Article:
The 700 Club with Pat Robertson



Chris Carberg: A Prescription for Addiction

By Dory Nissen
The 700 Club --“I was afraid to go to school every day. School was not a safe place for me.  When people treated me that way, for no reason, it really hurt.”
Because he loved theatre and the arts, jocks picked on Chris Carberg. Bullying was an everyday part of his world -- a world he wanted to escape but never could. When he graduated from high school and went to college, he found his escape the day he took two prescription migraine pills instead of one.
“I didn’t expect the feeling I got from it. So when I took my first two pills together, it was the first time I experienced a high.”
Chris began taking more and more pills. He began to shop for doctors, and made up symptoms to get the medication.
“I felt like I had control over my surroundings and I couldn’t be stepped over and stepped on anymore. I felt like I had power. I wanted to feel that every moment of every day. And to keep it up I’d have to take more, and more and more pills.”
During his sophomore year in college, Chris was up to 60 vicodin a day. He was barely functioning.
“I first knew that I had a problem when friends began to ask me questions if I meant things that I said. They would say ‘Chris, did you mean what you said to me last night?’  I honestly had no clue what I said. I also knew I was starting to have a problem when I started having physical effects. I started nodding off in public. I’d start to almost fall asleep standing up.” 
In a matter of months, he blew through $20,000 of savings from his parents and opened up credit cards to pay for his habit.
“All the pills were delivered by one of the shipping companies. I’d be waiting for a delivery. And I’d nod off and fall asleep waiting for it. And then realized I’m missed it.  And there were numerous times I’d chase down FED-EX trucks and UPS trucks all over town trying to find the one that had my shipment in it.”
One day Chris went to an Internet cafe. He logged on and passed out. When he woke up 4 hours later, he discovered the employee had called the police. The officer discovered Chris’s stash of prescription drugs.
“I see the police officer calling in for something in on his radio. And I started to get nervous and I started to try and get up. And he comes over to me and says, ‘No you stay there’. The next thing I remember I was in the ambulance on ­the way to the hospital and then I passed out again.”
Chris woke up in the hospital. His parents were there and told Chris that he had nearly died.
“The moment I decided that this was going to be over was when I saw my father cry.  He looked at me and said, ‘Ya know. I didn’t think I’d have to deal with this kinda stuff with you’. And it was the first time I cared to really say, ‘Look what I’m doing to the people I love.’”
He went to detox, committed to regular rehab meetings and stayed off the meds. But he was miserable.
“There was still a feeling that something wasn’t connecting for me. There was still a feeling of loneliness and still a feeling of hurt. I felt there was still something missing.”
Then a friend introduced Chris to young women who had something in her life that Chris wanted.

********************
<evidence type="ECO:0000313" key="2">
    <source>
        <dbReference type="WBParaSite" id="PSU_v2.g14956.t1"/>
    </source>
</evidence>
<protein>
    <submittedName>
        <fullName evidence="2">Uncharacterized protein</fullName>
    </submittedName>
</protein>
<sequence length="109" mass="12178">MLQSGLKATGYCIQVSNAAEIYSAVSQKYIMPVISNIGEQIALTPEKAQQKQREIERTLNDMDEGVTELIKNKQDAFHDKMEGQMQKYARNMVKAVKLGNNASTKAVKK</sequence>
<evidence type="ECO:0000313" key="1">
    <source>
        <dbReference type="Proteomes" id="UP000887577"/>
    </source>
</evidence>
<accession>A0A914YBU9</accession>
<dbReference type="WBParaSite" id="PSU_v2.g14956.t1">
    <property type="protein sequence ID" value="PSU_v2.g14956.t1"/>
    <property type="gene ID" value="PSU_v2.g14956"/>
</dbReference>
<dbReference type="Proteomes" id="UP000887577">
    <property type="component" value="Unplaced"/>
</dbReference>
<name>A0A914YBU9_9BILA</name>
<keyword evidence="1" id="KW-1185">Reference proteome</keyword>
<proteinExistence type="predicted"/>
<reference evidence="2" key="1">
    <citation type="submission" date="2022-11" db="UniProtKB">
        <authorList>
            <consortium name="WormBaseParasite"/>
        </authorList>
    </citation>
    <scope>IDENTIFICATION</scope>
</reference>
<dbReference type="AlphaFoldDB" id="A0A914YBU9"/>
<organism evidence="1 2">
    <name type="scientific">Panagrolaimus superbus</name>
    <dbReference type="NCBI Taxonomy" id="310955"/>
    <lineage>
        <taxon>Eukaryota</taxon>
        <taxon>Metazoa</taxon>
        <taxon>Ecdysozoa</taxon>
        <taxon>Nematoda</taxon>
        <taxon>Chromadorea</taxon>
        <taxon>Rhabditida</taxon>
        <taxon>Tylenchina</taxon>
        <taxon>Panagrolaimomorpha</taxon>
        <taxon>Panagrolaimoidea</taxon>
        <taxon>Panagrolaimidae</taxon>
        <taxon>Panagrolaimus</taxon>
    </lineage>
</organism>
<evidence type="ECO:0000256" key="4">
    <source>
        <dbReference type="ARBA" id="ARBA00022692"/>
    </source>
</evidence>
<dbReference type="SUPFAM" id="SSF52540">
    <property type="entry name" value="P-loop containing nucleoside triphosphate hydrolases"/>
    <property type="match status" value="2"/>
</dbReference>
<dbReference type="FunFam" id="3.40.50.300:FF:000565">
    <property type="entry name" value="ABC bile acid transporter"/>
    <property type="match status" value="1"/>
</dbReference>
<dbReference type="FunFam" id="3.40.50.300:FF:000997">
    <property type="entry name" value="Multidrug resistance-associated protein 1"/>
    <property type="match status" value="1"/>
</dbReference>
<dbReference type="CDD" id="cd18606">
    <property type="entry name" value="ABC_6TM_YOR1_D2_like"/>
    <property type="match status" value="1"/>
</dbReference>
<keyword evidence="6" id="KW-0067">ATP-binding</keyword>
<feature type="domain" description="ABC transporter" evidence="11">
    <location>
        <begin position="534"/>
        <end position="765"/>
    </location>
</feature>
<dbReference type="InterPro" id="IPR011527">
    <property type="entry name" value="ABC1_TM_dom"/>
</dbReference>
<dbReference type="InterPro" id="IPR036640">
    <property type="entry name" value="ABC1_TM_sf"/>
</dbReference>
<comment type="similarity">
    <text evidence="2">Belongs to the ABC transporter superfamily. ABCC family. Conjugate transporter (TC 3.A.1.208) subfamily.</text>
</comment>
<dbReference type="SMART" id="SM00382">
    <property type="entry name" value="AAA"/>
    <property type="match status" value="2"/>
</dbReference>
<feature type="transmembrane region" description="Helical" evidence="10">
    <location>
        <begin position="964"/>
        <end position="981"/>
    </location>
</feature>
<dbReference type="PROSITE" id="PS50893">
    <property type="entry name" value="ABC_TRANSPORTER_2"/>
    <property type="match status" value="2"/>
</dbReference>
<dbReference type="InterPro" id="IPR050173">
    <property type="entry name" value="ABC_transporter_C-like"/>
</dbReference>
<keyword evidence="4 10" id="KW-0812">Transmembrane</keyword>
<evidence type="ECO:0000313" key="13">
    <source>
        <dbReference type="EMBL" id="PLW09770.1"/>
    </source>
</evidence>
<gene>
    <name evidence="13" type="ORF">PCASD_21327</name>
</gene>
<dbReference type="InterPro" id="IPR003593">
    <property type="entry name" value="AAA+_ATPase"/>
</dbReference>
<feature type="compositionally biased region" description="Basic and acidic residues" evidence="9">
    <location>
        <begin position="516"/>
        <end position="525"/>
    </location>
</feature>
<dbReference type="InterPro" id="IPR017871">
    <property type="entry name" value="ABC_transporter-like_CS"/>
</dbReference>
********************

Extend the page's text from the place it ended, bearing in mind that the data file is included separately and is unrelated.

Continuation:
“I had never met anyone in my whole life like Jenna. She was smarter, stronger, balanced in so many ways for such a young person. I was leaving college as she was leaving high school. Yet she had this strength that I had never seen in anyone. I knew Jenna was a Christian without her saying a word.”
Chris started going to church with Jenna. After a few months, Jenna invited him to speak to her father, Scott, a Sunday school teacher for 20 years.
Scott says,“When I first met Chris I was impressed by his intelligence, by his inquisitiveness and, oddly enough, by his humility.He truly was looking for truth. He was looking for what he should be doing as a person. He was taking everything that we talked about and absorbing it, and he was asking more questions.”
Chris says “Scott began to talk to me about God. And I spent 4 or 5 hours questioning him on his faith. Scott personified Christ to me by how he acted."
Chris says he went home after he talked with Scott, and prayed to accept Jesus Christ into his life.
“I wasn’t accepting Jesus because of Jenna. I wasn’t accepting Him because of Scott. I accepted Jesus for me. I read the whole Bible front to back. I did not want to stop knowing Him better and better. I would go to church with Jenna, but it was for a different reason. I go to church now for Jesus. All of the things that I felt that I was different, or I felt that people didn’t love me or like me or I needed to earn their love; all of that changed. He loved me without me doing anything.”
A few months later, Jenna and Chris married. Today Chris is an online social media director, and has launched a website called Holypop to help others get the answers about Christianity.

“I owe everything to Jesus Christ. He has given me a whole new life. He’s given me my wife. He’s given me hope. He’s given me answers. I don’t ever have to question whether or not someone cares anymore or if I’m alone. There is nothing that can depress me or hurt me as long as there is Jesus Christ.”
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